Gum and bone inflammation linked to heart disease

Gum and bone inflammation linked to heart disease

In recent years, there have been increasing evidence linking cardiovascular events such as a heart attack or a stroke with gum and bone inflammation (gingivitis and periodontitis).

Without regular hygiene appointments, the plaque and/or calculus that gather on the surface on your teeth cause a chronic inflammatory response from your body. The inflammation shows up as gums that are red and puffy, and also bleed easily with brushing or flossing. If not resolved by regular hygiene, gingivitis extends deeper along the neck of the tooth to underneath the gum pockets. This in turn leads to an inflammatory response from the supporting bone structure, resulting in bone loss (periodontitis).

It has long been suspected that the inflammation from the mouth is correlated with inflammation in other parts of the body, especially your cardiovascular system. A recent scientific study (1) published April 2017 shows that certain high risk pathogens involved in periodontitis can contribute to atherosclerosis (plaque buildup inside blood vessels). Aside from arteries in the heart, it can also affect the blood flow to the brain, arms, legs, pelvis, and kidneys. To further the correlation with cardiovascular health, another recent paper (2) published in the STROKE journal in January 2018 shows that there is a two to three-fold increased risk of stroke in patients with periodontitis.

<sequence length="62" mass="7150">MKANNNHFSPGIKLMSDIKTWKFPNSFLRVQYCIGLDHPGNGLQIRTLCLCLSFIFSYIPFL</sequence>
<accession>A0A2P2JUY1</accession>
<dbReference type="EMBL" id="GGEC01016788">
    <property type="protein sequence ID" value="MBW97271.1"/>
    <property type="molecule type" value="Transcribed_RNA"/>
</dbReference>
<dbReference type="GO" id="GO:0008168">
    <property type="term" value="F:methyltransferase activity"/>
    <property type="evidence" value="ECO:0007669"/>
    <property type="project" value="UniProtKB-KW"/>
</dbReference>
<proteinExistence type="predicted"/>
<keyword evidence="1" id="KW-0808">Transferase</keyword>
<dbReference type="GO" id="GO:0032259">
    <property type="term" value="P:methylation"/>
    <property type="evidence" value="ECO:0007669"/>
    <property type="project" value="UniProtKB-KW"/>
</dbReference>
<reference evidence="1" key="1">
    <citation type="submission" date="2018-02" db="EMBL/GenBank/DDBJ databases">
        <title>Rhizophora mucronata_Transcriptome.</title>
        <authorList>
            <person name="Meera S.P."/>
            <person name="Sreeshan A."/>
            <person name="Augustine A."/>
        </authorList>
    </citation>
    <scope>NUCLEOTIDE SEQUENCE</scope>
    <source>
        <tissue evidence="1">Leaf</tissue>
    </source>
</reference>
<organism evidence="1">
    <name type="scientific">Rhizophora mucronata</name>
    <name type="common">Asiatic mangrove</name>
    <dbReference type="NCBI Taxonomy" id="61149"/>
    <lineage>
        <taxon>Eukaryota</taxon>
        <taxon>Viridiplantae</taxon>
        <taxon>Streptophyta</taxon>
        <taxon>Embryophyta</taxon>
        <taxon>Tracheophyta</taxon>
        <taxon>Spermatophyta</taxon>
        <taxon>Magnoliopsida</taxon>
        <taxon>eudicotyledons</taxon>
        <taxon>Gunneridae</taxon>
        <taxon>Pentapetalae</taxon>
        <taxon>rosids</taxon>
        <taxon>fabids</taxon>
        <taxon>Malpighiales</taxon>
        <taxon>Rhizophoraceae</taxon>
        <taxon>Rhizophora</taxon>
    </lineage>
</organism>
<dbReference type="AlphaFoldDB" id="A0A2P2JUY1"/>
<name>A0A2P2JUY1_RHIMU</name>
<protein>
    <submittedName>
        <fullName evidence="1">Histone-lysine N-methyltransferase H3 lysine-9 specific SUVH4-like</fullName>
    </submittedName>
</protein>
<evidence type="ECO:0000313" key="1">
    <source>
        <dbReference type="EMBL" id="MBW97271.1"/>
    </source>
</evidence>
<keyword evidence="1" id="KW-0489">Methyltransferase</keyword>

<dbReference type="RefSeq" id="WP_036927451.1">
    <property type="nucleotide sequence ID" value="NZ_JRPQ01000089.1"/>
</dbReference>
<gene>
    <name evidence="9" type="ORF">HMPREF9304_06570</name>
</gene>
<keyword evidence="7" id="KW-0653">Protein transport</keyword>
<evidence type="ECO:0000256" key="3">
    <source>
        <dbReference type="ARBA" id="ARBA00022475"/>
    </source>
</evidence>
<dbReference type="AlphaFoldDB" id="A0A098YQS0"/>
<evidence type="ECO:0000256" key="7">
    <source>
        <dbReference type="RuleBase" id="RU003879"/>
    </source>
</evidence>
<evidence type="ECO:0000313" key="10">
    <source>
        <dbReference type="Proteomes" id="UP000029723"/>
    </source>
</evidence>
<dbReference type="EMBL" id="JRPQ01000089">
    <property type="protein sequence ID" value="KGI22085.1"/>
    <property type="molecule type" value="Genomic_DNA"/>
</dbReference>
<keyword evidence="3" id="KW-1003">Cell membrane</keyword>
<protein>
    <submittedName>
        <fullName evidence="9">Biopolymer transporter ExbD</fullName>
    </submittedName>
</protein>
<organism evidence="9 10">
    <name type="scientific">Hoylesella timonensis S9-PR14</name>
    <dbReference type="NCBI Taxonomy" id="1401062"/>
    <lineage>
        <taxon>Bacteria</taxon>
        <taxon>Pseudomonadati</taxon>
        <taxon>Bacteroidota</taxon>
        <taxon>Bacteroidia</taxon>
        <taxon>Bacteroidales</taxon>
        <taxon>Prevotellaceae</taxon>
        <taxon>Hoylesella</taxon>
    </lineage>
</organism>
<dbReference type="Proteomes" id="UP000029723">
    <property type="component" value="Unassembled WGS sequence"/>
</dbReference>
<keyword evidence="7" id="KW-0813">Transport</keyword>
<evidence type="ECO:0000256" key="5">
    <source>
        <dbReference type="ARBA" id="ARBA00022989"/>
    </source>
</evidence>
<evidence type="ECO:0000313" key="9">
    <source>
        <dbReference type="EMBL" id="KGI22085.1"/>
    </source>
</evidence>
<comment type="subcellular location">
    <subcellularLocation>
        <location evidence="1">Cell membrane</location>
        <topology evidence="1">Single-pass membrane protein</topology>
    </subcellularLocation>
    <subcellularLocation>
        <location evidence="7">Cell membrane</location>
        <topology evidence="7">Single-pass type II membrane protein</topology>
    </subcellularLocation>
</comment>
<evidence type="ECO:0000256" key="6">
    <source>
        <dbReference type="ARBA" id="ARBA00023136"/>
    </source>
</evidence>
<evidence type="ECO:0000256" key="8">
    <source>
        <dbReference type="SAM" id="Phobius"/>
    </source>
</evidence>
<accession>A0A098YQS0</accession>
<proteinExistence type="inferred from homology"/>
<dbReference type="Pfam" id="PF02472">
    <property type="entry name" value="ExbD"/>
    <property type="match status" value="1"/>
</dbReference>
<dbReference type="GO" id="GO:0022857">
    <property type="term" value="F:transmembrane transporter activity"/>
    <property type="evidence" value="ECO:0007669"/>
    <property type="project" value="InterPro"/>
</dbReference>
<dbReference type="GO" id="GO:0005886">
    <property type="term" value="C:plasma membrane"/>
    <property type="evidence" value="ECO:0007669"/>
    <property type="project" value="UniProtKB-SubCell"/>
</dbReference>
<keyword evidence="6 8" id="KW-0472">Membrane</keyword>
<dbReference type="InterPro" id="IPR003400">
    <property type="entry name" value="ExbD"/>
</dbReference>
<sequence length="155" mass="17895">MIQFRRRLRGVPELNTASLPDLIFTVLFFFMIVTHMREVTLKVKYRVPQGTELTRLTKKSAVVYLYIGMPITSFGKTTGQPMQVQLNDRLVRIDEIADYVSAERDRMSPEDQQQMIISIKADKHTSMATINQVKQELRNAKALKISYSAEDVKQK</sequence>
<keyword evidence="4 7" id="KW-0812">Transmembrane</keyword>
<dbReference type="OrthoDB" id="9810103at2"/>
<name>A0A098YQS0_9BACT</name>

In light of the overwhelming evidence, it is important to keep up with regular oral hygiene routine at home and also regular visits to your dentists and hygienists! Your life might depend on it!

References:

  1. Bale BF, Doneen AL, Vigerust DJ. High-risk periodontal pathogens contribute to the pathogenesis of atherosclerosis [published online November 29, 2016]. Postgrad Med J. doi: 10.1136/postgradmedj-2016-134279.
  2. Sen S, Giamberardino LD, Moss K et al. Periodontal disease, regular dental care use, and incident ischemic stroke. Stroke 2018; 49(2): 355-362; Epub 2018 Jan 15.

Matthew Choi

Matthew grew up in Richmond and graduated with his undergraduate Biochemistry and Doctor of Dental Medicine degree from UBC in 2013. He practiced in Cranbrook, BC in the Kootenay Rockies before making his way back to the big city.

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